Cross-origin requests pose a security risk because an application able to make requests to a third-party site is able to act on behalf of a user of that site, due to the fact that, if a user is logged into that site, the browser will send those requests with the cookies it has for that third-party site. Merely sending a request, without any included “proof” that it comes from any user at all, poses no security risk unless the site on the receiving end is handling user logins by the client’s IP address or something. The proposal made here is for STATELESS requests, as in, requests made without cookies or any other form of state a website might use to authenticate a user’s browser (to show that they are logged in).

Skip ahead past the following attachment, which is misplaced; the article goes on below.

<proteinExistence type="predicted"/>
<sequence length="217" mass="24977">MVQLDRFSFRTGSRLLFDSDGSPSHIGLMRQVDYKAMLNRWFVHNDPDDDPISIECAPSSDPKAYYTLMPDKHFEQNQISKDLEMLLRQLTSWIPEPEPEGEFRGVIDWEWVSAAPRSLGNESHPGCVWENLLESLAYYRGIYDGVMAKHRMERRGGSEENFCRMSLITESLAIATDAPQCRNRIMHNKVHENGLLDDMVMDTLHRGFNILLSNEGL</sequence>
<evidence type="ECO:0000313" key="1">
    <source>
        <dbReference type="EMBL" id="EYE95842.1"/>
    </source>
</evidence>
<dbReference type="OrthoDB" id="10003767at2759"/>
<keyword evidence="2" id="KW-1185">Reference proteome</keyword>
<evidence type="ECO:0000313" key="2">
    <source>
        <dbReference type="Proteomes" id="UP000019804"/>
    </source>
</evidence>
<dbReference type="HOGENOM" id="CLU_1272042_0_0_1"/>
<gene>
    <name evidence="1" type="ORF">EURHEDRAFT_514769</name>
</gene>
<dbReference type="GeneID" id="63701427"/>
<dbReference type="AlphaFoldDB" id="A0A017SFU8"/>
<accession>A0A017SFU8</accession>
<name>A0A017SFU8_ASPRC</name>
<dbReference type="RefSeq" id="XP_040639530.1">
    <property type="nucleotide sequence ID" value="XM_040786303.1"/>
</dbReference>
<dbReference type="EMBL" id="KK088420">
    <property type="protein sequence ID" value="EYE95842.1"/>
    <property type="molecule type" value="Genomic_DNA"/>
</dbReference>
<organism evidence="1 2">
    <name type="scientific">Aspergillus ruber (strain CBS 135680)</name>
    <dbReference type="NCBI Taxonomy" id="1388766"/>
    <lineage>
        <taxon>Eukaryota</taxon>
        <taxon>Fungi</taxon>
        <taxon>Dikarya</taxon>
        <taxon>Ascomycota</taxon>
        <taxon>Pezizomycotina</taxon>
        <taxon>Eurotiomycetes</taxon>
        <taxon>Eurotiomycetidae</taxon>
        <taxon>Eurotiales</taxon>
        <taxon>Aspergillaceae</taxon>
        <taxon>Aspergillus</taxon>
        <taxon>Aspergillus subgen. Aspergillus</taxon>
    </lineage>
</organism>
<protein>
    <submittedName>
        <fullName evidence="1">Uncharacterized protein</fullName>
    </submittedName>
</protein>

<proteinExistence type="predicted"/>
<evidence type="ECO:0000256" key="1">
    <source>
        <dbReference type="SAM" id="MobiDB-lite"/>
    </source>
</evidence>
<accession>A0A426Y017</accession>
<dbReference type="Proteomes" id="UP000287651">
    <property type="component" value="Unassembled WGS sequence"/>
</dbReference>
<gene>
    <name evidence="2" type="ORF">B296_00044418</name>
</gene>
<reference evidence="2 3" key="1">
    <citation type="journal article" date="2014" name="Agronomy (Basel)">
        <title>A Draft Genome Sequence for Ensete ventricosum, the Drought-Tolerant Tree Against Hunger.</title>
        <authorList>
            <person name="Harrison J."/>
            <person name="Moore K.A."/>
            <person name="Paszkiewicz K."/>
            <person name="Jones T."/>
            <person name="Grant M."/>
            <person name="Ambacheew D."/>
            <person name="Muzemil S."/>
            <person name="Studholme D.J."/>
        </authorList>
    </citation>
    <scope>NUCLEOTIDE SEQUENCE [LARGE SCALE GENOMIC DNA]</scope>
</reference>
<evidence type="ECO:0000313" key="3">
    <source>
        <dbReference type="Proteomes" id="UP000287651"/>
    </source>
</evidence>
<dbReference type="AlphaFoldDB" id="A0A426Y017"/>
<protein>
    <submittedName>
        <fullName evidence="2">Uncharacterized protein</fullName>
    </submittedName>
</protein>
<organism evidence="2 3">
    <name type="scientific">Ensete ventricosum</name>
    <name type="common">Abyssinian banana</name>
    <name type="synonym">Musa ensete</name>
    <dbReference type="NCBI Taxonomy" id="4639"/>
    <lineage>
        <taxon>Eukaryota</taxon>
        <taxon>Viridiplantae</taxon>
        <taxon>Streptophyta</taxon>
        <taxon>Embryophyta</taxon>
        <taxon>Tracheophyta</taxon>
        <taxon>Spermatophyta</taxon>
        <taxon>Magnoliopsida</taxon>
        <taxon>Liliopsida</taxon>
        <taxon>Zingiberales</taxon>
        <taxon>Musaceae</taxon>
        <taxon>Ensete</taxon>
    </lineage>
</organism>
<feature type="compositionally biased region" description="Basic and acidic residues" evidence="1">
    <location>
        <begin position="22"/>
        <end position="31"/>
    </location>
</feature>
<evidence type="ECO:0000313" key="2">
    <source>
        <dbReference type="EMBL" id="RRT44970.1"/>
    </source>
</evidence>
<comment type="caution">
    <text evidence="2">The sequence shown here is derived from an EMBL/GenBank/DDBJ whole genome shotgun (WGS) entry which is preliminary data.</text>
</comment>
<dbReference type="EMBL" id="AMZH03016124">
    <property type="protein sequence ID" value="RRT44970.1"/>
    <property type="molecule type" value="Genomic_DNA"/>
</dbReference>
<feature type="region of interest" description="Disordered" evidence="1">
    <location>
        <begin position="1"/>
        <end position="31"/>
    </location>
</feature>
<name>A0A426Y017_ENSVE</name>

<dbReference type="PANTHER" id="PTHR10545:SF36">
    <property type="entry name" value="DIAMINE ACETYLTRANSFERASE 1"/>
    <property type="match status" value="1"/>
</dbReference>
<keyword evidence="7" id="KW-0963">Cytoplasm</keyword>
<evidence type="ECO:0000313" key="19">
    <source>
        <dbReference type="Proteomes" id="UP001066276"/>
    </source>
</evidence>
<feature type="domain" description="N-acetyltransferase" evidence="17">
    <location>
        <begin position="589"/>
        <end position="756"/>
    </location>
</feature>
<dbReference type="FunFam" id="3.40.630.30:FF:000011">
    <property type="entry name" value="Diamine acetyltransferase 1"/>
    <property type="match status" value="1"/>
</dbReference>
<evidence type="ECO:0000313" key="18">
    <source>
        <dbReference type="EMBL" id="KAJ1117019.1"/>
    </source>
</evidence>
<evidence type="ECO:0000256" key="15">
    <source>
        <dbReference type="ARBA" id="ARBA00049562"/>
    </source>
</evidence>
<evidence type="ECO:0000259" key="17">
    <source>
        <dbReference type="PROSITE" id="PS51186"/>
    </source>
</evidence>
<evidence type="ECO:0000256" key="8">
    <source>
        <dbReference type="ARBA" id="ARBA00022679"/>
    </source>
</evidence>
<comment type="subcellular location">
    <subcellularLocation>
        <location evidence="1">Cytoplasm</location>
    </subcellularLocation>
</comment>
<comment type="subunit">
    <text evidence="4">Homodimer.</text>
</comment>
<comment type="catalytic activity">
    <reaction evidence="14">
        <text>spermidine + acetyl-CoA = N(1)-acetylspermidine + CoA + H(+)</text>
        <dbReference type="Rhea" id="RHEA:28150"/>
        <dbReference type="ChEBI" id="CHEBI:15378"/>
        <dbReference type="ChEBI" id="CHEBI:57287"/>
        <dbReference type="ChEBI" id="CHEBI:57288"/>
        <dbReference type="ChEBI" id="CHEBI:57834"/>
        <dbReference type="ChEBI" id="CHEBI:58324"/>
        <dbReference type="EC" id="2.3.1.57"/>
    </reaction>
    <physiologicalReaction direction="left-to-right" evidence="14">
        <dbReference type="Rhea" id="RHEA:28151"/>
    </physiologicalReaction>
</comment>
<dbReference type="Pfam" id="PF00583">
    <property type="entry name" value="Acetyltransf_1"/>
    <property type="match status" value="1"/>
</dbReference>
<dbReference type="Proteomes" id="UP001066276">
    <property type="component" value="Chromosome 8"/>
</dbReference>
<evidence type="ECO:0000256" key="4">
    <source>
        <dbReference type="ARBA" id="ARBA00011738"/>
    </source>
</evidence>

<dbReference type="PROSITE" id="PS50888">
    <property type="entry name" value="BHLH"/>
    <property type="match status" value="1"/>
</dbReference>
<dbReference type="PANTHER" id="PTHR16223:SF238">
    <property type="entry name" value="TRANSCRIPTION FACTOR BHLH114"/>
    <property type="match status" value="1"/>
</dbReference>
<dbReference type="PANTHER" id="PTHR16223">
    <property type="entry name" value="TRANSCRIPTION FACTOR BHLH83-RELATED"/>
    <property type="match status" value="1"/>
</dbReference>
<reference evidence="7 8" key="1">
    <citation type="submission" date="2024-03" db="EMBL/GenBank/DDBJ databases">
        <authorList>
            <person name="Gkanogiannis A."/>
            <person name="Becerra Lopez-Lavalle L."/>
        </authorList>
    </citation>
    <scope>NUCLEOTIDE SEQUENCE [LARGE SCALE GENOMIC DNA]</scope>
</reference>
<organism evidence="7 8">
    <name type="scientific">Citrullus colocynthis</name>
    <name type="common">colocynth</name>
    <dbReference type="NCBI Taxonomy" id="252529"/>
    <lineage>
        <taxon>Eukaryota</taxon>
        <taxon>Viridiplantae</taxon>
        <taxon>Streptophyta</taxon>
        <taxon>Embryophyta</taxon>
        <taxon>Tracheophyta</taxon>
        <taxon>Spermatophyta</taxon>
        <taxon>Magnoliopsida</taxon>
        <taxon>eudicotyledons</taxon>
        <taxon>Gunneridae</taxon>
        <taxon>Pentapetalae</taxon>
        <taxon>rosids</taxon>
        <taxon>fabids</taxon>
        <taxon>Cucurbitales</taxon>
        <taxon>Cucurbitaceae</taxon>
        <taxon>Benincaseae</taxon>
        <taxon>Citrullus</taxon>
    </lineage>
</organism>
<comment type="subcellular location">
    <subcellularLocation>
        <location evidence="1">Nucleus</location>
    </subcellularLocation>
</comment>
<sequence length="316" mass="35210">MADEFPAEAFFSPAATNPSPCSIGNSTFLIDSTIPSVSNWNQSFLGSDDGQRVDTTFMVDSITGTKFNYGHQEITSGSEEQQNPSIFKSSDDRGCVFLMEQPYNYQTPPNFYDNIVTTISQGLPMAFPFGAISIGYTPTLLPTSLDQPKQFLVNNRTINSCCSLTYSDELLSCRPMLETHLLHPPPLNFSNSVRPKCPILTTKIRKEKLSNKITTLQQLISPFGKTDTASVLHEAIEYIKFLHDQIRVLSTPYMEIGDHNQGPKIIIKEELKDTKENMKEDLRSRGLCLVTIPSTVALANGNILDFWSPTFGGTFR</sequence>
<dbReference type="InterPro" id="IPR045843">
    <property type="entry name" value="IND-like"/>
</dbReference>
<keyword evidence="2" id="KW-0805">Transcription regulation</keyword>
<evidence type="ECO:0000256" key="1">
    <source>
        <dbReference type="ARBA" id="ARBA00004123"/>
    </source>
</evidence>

CORS is necessary because, by sending requests authenticated as coming from the user by way of some sort of state sent in the request (saved from an existing, legitimate login), a malicious site could impersonate a legitimate one when dealing with the legitimate site’s backend. If that state is not present in the request, then simply making a request to the legitimate server from a malicious application does not pose any security risk I can think of. The fact that it’s done from the same browser that’s used for legitimate logins doesn’t mean the malicious request would have any way of proving itself to be legitimate. The session ID still isn’t there.